Directed by Olivia Wilde | Written by Katie Silberman, Susanna Fogel, Emily Halpern, and Sarah Haskins | 102 min
This doesn’t happen nearly often enough: A movie walking a tightrope of joyful brilliance, where the energy of the thing in every department—script, performance, direction, production, score—is all working at a high level to produce something original and wonderful, something that sends you floating out the cinema at the end. This feeling, which I will subsequently call The Booksmart Effect, hasn’t happened to me since Mad Max: Fury Road or maybe Green Room. The only downside of a movie like Booksmart is it’s a living reminder of the paucity of quality comedy we get at the multiplex.
Molly (Beanie Feldstein of Ladybird) and Amy (Kaitlyn Dever) are best friends, and two massive overachievers in their California high school. The one thing they’ve got, aside from a genuine devotion for each other, is they’ve both denied themselves a lot of good times for hard work, which has delivered them into Ivy League colleges. When Molly discovers that some of the more party-hearty of her classmates also got into great colleges while still having a blast through high school, it blows her mind. She and Amy commit to having one great, rule-breaking night before they graduate.
Structurally, much here isn’t new: We have the ever-popular scene of a teen in the bathroom stall while other kids talk smack about her, the accidental drug-trip scene, and the best friends falling out and making up scenes, but it’s all done with such verve, such relentless joy. Part of it is that Wilde, in her first feature effort, knows exactly what she wants, and gets it even when she ventures into stop-motion animation. Another part is the terrific script, with every scene delivering laughs, some coming so thick and fast you miss subsequent lines. And it’s the casting—this is a lovely group of performers, helping convey progressive, feminist politics along with chronic laughs. It’s really about the importance of friendship at a time when everything is raw and intense, and perfectly captures the feelings of sheer potential at that time of life.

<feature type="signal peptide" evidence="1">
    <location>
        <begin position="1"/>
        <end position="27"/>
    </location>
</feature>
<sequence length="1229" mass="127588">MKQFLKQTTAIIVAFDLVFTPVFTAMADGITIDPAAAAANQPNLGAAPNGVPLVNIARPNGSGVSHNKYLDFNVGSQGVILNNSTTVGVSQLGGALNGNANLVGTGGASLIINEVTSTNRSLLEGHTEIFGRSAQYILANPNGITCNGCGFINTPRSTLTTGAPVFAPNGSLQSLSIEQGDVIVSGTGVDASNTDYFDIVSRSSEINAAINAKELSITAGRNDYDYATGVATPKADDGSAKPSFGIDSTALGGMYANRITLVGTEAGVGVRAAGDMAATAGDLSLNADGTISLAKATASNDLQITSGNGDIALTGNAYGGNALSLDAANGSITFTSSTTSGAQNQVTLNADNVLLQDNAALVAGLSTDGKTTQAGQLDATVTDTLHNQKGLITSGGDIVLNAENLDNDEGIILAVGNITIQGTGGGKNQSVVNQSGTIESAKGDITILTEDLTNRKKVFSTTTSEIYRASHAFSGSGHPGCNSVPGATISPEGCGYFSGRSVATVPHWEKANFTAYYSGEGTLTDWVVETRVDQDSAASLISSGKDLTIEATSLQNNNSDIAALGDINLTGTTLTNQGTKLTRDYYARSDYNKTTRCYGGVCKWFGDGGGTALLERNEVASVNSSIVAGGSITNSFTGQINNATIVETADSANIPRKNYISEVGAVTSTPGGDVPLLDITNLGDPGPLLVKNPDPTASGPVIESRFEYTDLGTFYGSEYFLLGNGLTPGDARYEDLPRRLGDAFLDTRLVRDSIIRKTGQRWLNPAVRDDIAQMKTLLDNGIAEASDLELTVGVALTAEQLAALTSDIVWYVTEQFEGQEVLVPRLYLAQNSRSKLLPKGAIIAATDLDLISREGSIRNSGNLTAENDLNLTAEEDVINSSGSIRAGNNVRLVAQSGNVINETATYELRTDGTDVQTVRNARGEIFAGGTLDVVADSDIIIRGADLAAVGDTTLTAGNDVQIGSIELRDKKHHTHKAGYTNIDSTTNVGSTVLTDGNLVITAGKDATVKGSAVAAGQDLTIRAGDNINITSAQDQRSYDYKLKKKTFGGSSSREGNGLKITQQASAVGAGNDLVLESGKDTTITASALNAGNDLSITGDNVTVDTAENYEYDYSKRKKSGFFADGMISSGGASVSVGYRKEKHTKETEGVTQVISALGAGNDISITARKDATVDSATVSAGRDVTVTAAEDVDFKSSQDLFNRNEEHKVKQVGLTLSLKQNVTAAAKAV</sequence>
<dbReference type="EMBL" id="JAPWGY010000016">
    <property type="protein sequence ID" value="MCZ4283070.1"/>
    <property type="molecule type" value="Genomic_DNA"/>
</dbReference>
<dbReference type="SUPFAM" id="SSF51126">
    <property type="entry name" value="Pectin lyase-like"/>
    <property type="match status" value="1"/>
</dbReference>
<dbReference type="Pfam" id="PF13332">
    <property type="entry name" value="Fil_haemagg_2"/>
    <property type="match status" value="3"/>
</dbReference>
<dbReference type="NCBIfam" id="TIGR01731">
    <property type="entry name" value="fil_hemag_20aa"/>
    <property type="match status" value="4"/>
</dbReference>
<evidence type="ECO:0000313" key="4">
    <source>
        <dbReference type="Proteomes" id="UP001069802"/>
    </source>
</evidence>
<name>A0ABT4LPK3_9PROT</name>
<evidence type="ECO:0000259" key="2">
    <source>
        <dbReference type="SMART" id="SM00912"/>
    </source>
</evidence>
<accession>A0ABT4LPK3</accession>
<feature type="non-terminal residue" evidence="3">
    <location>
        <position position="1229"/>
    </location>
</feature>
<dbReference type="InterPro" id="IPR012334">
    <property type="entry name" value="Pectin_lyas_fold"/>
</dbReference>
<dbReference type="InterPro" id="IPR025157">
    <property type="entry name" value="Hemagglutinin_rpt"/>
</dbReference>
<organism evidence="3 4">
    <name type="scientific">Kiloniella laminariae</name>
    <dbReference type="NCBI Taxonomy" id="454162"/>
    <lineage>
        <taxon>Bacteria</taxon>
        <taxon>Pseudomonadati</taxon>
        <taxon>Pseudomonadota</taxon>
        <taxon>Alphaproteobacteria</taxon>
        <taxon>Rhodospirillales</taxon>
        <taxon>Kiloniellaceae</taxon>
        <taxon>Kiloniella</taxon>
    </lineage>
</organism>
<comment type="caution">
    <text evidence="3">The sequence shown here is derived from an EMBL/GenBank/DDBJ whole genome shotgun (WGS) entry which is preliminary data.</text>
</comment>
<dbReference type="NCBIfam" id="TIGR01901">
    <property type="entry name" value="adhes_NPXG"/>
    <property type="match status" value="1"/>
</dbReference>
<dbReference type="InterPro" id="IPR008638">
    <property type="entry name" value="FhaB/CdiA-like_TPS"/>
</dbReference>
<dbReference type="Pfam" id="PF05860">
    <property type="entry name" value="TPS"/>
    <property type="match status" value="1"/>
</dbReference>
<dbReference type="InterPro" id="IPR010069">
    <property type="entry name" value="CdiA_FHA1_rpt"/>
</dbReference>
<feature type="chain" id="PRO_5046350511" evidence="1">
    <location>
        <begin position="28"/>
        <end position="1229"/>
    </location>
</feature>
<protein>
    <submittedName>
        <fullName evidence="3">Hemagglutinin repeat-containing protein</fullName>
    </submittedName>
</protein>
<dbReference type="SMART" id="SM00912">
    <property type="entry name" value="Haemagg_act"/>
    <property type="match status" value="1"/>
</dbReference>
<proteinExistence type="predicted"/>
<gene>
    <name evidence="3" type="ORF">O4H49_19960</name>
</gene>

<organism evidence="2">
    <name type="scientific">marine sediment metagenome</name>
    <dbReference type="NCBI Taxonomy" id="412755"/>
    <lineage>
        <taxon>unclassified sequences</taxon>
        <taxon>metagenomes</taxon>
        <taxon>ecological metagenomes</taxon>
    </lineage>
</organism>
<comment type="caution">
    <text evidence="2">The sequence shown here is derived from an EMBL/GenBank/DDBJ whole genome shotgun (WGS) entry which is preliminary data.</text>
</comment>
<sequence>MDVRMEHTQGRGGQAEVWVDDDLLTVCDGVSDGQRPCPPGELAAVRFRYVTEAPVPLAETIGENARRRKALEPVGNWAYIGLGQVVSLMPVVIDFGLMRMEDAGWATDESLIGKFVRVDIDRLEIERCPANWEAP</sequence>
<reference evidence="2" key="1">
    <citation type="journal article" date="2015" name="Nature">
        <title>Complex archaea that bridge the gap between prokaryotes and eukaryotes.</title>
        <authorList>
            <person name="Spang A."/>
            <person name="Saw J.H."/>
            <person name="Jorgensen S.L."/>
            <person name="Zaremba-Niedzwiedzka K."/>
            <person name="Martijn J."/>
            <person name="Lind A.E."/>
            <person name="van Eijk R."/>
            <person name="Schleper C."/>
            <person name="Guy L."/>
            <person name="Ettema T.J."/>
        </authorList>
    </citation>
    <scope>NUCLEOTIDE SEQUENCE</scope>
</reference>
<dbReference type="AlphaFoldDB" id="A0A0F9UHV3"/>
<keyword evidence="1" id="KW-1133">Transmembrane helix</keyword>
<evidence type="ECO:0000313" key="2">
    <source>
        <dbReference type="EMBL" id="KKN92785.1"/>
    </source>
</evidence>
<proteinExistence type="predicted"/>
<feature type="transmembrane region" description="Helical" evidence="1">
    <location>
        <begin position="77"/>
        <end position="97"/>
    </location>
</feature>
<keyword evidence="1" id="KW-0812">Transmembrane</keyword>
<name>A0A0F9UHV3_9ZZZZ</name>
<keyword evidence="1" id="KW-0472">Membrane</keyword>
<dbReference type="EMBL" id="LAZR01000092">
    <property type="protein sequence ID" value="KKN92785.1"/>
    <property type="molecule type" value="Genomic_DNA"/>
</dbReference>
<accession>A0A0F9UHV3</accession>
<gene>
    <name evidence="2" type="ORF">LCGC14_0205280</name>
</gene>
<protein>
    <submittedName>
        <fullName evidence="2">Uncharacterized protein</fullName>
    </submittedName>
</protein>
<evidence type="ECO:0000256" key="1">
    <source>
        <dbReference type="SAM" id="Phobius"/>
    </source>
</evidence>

A big shout-out to Gigi, who is my new hero. She’s played by scene-stealer Billie Lourd. Her mother, Carrie Fisher, would’ve been proud.
If anything, the lack of real antagonists in Booksmart makes you wonder where all the genuinely selfish asshole teens are, because, let’s face it, some high schoolers can be cruel. But when so much of the film is so thrillingly fun, you won’t miss that darker side of the high school experience. In no way does this feel inauthentic—it’s as compelling last year’s Eighth Grade while managing to be as raucous as movies like Superbad or even Animal House. It’s a genuine mystery to me how the filmmakers managed to make this feel both very current—this is clearly set in 2019—and yet somehow speak to a universal teenage experience.
Booksmart is a remarkable film, and I only resist calling it a masterpiece because I can’t wait to see what else Wilde is planning to show us.